Is CBD legal in the United States?
Products containing Cannabidiol, also known as CBD, are either a hemp-based product or from a marijuana plant. CBD is a federally scheduled illegal drug, much like cannabis. Fifteen state statues allow for CBD products as compared to 23 states that allow medical marijuana. As of June 2015, these states are Alabama, Georgia, Florida, Iowa, Kentucky, Mississippi, Missouri, North Carolina, Oklahoma, South Carolina, Tennessee, Texas, Utah, Virginia, and Wisconsin.
Idaho and New York have weighed in on the CBD oil legality as well, but are not currently legal. The federal government has sent out warning letters to some CBD-producing cannabis companies because they are producing an unapproved new drugs that haven’t been approved by the Federal Drug Administration for the diagnosis, cure, mitigation, treatment, or prevention of any disease.
It’s important that any marijuana consumer do their own research to make informed decisions on the medical cannabis products they purchase. Some companies offering CBD products have alleged that their cannabis products have the ability to reduce symptoms associated with cancer, seizures, mental disorders such as depression, neurological disorders; anti- cancer cells, helps ease chemotherapy side effects, as well as an assortment of other ailments.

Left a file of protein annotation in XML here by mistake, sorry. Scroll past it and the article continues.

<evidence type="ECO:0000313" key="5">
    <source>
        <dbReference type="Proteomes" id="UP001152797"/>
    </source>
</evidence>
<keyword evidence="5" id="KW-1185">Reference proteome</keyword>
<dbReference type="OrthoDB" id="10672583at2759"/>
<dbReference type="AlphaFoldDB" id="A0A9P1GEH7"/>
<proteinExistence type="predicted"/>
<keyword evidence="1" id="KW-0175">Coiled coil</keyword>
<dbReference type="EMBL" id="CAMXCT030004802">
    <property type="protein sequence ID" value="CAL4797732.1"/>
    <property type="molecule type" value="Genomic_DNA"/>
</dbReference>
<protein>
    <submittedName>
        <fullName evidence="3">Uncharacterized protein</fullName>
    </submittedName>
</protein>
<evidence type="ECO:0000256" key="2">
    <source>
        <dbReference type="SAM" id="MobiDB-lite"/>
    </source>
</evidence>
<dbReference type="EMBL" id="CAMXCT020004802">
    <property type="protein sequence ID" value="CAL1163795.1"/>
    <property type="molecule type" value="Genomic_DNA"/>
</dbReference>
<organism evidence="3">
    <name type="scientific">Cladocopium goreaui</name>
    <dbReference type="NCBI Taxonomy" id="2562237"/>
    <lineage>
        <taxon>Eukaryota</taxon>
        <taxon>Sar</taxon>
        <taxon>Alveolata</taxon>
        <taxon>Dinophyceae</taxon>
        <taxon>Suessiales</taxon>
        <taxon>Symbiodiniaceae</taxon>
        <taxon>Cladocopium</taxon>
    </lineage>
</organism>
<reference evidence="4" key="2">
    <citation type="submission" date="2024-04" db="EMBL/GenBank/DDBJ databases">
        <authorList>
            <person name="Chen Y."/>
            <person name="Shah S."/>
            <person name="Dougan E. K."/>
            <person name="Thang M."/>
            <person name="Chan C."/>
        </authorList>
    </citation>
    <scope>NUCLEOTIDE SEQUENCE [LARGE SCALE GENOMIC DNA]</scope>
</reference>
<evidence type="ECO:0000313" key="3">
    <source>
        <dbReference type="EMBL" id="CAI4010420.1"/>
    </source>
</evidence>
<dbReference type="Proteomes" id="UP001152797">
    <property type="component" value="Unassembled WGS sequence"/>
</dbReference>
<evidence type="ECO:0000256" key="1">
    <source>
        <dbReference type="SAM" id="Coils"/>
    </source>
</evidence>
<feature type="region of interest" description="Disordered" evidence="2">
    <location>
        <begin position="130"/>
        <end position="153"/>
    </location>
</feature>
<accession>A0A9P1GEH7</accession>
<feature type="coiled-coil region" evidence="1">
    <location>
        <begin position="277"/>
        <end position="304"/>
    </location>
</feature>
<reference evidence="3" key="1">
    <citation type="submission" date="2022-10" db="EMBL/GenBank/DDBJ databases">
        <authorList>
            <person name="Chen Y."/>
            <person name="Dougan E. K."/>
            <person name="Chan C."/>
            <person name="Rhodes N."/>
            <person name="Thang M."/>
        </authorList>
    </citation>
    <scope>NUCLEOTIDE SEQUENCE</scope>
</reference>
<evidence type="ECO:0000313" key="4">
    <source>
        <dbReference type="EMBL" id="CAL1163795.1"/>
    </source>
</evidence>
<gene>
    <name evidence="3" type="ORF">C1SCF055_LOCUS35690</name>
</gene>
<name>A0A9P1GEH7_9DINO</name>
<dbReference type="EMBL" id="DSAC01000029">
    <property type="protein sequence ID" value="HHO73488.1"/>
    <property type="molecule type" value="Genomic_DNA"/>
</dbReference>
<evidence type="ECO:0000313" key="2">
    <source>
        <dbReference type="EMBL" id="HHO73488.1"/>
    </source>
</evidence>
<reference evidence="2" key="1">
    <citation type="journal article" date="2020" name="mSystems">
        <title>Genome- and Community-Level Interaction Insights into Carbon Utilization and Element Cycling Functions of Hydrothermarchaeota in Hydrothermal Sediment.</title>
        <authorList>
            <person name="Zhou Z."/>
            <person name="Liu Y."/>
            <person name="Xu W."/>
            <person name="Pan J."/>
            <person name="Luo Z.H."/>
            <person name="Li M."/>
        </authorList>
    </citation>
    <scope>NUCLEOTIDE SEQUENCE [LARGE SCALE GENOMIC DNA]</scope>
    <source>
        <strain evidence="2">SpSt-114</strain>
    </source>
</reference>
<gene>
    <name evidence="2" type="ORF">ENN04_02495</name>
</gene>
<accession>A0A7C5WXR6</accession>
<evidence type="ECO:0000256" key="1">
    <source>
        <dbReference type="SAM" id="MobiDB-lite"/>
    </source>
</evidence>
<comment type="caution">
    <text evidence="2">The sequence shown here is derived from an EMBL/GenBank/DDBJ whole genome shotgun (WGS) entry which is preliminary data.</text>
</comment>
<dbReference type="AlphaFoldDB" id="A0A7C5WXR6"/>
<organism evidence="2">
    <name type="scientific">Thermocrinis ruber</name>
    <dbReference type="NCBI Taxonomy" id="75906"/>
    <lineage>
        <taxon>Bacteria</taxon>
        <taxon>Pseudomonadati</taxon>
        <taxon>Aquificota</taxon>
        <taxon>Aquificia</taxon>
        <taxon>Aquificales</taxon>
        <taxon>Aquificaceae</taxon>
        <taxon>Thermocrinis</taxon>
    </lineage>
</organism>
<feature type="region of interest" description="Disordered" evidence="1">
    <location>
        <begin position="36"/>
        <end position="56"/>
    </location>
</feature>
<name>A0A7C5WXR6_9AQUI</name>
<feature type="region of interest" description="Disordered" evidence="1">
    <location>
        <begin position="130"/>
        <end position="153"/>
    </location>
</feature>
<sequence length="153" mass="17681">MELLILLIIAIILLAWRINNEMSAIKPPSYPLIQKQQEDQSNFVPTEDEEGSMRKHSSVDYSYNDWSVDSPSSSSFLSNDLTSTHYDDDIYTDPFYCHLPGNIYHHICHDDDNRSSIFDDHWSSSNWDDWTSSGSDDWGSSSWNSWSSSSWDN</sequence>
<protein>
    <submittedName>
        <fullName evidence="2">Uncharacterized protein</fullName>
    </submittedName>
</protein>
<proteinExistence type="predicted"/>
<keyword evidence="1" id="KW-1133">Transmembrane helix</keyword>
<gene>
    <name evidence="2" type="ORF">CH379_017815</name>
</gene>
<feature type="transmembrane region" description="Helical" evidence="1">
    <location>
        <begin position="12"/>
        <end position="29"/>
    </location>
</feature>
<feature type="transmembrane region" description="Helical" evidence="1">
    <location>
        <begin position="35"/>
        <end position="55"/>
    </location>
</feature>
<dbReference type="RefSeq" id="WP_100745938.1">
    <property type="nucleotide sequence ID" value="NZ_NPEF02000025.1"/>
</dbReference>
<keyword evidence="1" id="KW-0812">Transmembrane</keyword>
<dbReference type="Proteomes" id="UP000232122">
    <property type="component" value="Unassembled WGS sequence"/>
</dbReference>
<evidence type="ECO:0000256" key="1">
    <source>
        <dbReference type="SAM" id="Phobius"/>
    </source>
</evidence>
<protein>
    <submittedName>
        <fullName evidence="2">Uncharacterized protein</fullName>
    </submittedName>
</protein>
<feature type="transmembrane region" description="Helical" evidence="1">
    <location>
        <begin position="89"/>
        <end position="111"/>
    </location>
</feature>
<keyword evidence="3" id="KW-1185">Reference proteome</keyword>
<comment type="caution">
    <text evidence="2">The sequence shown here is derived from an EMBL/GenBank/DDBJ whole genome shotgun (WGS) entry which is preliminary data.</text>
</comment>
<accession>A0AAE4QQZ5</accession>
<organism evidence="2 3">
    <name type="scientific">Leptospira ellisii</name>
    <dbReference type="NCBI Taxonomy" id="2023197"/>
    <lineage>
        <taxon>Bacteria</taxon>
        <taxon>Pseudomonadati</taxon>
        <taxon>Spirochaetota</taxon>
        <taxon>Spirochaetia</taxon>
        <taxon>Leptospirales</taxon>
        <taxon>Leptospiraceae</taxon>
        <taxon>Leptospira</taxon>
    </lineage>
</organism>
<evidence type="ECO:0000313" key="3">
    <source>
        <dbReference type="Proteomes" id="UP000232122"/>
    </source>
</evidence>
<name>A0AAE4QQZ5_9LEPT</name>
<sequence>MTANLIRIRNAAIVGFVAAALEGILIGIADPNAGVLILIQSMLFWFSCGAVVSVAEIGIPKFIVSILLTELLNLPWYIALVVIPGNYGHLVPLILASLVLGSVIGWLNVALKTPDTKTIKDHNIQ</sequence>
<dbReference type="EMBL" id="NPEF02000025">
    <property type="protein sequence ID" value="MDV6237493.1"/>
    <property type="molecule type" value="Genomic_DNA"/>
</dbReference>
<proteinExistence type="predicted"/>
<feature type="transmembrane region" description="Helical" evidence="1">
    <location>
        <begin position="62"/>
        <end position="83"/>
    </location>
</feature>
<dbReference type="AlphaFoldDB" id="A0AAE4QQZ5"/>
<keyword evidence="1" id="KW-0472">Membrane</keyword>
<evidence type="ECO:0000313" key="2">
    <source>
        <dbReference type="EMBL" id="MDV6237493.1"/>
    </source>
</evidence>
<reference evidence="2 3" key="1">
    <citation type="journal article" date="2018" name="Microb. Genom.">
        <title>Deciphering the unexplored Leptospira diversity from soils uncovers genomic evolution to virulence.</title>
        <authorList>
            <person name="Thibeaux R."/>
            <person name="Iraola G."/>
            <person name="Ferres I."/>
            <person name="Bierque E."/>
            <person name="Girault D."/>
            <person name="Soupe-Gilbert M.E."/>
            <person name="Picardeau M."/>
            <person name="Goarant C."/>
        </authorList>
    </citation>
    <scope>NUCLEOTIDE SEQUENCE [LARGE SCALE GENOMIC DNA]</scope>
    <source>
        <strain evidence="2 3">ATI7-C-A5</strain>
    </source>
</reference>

What is Epidiolex? A CBD Pharmaceutical.
CBD, a cannabinoid found in cannabis, has been showing more interest in medicine specifically helping children with seizures. CBD does not contain THC which is the pyscho active cannabinoid also found in marijuana. The treatment of CBD for the treatment of children with CBD is a highly debated topic. It has shown potential in treating severe forms of epilepsy. Some medical cannabis patients have found success with a mix of CBD high concentrate and a low concentrate of the psychoactive ingredient, THC. The FDA has authorized investigatory new drug program for the pharmaceutical, Epidiolex, which has been used to treat a rare form of childhood epilepsy known as Dravet syndrome. In order to change the current legislation, the Federal Drug Administration would have to rewrite the regulation.